Perhaps no area will be more ripe for controversy and science fiction-like speculations than the issue of biological treatment of psychopaths. Because the impact of psychological and behavioral treatments is so limited, as we are better able to identify psychopaths, we may be tempted to employ more invasive measures. These might include the provision of existing or newly developed medications, surgical procedures or, someday, perhaps even gene therapies.

And, in the case of each method, we will have to decide at what point, if any, coercive treatment is merited. Should psychopaths be subjected to such invasive approaches even if they have only been identified by screening, but have committed no crime? What if a psychopath has committed antisocial acts, but technically broken no law?

As challenging as these questions already are, they become even more intriguing in light of data such as that revealed in the University of Haifa study, which shows that the psychopath’s empathy challenges are remarkably similar to those of frontal lobe brain injury patients. What would our approach be if a person underwent a severe head injury and, as a result, began to treat those around them in a dehumanizing way? Is it possible that we should be treating psychopaths less like psychological clients and more like neurological patients with brain injuries?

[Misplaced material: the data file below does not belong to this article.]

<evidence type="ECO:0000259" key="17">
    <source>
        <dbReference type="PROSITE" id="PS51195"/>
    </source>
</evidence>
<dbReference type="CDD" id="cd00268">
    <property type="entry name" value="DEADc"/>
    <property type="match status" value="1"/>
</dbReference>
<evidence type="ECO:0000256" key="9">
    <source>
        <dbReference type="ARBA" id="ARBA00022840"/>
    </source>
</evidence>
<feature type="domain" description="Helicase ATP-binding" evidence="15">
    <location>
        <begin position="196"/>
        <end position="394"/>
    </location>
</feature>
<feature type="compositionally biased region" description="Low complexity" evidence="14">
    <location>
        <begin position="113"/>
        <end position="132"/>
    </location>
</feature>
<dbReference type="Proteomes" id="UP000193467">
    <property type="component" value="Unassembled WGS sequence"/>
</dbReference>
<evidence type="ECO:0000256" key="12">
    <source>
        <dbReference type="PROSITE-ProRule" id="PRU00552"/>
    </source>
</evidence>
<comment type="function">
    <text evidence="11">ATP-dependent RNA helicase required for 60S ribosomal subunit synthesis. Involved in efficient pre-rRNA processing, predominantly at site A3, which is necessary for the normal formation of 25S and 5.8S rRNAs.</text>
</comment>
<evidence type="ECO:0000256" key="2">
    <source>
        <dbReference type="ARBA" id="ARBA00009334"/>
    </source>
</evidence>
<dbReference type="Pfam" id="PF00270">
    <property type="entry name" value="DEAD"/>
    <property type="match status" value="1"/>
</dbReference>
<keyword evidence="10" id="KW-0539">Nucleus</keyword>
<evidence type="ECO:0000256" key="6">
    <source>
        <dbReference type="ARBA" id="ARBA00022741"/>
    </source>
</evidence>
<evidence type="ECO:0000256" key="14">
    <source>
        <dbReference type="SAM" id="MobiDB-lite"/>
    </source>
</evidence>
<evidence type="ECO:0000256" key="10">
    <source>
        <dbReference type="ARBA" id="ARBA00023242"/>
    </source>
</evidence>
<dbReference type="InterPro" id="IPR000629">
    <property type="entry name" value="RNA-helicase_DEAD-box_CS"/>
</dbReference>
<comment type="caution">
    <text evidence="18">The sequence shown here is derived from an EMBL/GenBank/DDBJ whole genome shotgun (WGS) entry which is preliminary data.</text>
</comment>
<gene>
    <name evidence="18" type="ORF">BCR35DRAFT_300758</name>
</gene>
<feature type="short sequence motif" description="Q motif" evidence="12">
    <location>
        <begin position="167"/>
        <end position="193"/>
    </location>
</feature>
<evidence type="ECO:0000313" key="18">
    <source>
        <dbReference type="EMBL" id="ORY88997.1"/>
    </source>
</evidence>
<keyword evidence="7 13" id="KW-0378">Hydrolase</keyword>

Measures Focused on Educating the Public, Relevant Professionals and Officials about the Truth of Psychopathy

It is unlikely, and perhaps appropriately so, that we will implement widespread screening and invasive treatment plans for psychopathy in the near future. The less invasive treatment options that remain available have limited impact. Thus, at least for quite a while to come, we will continue to live in a world highly vulnerable to the machinations of psychopaths.

Given this situation, it is imperative that we work to make sure that the public at large, as well as those in key professional and social positions, are aware of and making decisions based on solid understanding about the nature of and threat posed by the condition.

Raising Awareness

In recent decades, we have seen massive education campaigns regarding many serious disorders and diseases ranging from depression to AIDS to lupus. While not everyone heeds the warnings, we’ve made great progress in alerting people about the dangers of, for example, sexually transmitted diseases or smoking-induced lung cancer.